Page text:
To do this, some awards, including one of GE’s, go toward developing the next generation of phosphors. These are substances that absorb light produced by a source and then re-emit light out of the product with desired lighting characteristics. For example, phosphors are what make the invisible, harmful ultraviolet light generated by energized mercury vapor in fluorescent lights come out instead as a safe, if somewhat sterile, white-blue that we can see. GE will investigate both novel phosphors and mixes of existing phosphors (turning some blue light to green on into yellow, for example) to achieve final desired lighting color.

Everlasting LED

Osram Sylvania’s grant will be applied to with replacing the 3- to 4-foot long, linear fluorescent tubes that hum above many office workers’ desks with long-life LEDs. These lamps will be manufactured to last up to 100,000 hours, or over 11 years. The lights would be part of an intelligent system that dims or turns off based on where employees are located in the office. Motion-sensor systems now in use with existing fluorescents don’t have much resolution: Walk toward your cubicle after-hours and an entire darkened wing of the office might light up. To fix this, Osram Sylvania plans to place more sensors on-site and link them up with better software. This advanced “cloud dimming” system can’t work for fluorescent lights because their lifetimes degrade with every on-off event. With LEDs, however, such a system would actually “improve life because when they’re off they’re not aging,” says Jim Frey, part of the DOE LED project team at Osram Sylvania. Although pricey up front, this lighting system solution would pay for itself within several years, says Rob Harrison also of Osram Sylvania. Such a system could come be on the market toward the end of the project’s two-year timeline.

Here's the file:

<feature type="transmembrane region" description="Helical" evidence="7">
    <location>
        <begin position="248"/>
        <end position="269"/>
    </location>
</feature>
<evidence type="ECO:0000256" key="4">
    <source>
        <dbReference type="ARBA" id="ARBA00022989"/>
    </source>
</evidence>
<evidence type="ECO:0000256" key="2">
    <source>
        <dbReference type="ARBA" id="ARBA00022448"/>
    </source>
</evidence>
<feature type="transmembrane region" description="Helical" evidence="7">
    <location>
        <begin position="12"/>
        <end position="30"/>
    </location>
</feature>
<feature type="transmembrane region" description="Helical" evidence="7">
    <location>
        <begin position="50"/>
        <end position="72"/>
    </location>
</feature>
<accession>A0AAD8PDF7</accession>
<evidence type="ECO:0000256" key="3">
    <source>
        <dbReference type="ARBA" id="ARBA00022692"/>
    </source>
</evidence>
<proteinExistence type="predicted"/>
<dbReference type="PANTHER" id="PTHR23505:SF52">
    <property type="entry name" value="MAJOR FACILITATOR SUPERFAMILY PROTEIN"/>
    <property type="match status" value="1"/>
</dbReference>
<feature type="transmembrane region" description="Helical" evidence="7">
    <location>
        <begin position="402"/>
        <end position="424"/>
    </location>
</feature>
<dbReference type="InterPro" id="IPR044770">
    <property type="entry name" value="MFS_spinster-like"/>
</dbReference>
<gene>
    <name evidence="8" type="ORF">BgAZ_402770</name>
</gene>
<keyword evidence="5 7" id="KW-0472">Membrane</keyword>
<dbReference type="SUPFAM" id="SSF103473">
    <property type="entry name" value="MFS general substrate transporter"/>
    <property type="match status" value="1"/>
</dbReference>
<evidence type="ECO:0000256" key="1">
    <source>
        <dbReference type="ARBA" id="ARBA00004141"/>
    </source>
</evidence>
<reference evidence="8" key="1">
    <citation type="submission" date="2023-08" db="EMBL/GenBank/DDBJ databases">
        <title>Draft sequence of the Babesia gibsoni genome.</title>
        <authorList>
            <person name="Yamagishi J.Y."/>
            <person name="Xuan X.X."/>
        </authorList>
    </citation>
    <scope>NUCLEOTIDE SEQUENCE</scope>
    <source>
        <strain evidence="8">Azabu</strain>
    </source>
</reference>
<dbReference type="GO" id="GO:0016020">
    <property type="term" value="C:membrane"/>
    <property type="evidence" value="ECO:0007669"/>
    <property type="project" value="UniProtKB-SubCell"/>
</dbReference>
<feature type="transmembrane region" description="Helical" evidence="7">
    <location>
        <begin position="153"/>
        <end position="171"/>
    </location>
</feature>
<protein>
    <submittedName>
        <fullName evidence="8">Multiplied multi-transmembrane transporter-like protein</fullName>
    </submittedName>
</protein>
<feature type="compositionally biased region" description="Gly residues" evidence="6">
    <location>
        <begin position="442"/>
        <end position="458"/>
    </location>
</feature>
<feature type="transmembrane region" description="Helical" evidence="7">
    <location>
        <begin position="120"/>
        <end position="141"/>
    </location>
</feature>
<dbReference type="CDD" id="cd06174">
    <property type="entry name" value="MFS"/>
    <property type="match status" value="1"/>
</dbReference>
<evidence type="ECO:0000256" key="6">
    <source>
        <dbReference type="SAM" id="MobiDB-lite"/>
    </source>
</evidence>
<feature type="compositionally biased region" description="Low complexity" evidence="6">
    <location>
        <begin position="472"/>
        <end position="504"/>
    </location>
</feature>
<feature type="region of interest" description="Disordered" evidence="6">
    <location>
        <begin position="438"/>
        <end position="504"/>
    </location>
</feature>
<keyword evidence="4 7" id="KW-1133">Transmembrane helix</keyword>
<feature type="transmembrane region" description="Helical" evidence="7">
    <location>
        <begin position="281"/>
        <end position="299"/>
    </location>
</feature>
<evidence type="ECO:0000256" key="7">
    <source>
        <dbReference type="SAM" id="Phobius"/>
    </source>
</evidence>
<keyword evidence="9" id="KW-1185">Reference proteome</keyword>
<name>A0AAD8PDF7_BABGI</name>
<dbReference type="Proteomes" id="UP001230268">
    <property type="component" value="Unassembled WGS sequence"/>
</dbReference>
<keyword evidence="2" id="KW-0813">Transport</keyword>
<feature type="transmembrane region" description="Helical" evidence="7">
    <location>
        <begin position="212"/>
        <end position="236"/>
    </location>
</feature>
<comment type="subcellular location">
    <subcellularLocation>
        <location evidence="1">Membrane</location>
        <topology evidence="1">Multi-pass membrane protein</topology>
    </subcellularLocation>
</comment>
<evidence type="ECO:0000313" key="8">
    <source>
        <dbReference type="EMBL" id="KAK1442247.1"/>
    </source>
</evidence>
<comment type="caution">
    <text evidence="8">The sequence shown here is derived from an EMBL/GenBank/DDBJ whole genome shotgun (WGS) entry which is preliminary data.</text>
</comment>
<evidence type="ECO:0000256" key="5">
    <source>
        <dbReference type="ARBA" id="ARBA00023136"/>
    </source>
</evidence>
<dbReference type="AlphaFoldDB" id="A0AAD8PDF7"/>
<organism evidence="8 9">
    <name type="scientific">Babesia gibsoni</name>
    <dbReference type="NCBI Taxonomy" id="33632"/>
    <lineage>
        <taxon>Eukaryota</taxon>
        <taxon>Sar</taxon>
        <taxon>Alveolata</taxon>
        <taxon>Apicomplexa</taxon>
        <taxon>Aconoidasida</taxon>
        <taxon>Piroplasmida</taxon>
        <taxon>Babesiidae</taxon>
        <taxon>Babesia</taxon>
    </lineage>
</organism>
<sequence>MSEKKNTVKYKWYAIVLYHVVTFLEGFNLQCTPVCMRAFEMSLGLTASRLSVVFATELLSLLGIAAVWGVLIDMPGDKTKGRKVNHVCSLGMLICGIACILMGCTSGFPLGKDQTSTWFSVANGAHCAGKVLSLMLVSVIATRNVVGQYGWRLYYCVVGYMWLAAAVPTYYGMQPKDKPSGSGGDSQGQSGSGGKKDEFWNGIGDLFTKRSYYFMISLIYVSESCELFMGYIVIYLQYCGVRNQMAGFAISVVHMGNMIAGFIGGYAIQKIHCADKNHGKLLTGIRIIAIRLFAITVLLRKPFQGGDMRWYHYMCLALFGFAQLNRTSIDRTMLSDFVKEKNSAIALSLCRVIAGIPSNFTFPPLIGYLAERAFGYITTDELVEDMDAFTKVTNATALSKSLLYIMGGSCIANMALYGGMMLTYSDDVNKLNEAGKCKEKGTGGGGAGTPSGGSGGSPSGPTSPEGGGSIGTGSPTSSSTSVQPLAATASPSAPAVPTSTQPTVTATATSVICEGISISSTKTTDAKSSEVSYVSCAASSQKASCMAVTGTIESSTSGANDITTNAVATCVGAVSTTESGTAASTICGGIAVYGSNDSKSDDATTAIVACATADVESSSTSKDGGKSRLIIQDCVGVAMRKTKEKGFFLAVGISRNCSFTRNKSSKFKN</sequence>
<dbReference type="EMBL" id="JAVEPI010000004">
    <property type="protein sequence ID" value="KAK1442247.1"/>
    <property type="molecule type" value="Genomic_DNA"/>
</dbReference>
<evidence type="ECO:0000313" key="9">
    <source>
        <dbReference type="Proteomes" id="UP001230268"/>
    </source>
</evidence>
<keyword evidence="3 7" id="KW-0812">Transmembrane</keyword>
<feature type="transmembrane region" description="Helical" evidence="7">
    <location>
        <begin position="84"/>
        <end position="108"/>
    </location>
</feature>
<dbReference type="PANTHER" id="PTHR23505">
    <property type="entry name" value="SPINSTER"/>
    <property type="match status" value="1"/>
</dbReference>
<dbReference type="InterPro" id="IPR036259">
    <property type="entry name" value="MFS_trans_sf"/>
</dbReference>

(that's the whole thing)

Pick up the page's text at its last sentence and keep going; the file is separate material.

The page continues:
Manufacturing ///

Grant Recipient Project Description DOE $ Total Project Value
Applied Materials, Inc.
Santa Clara, CA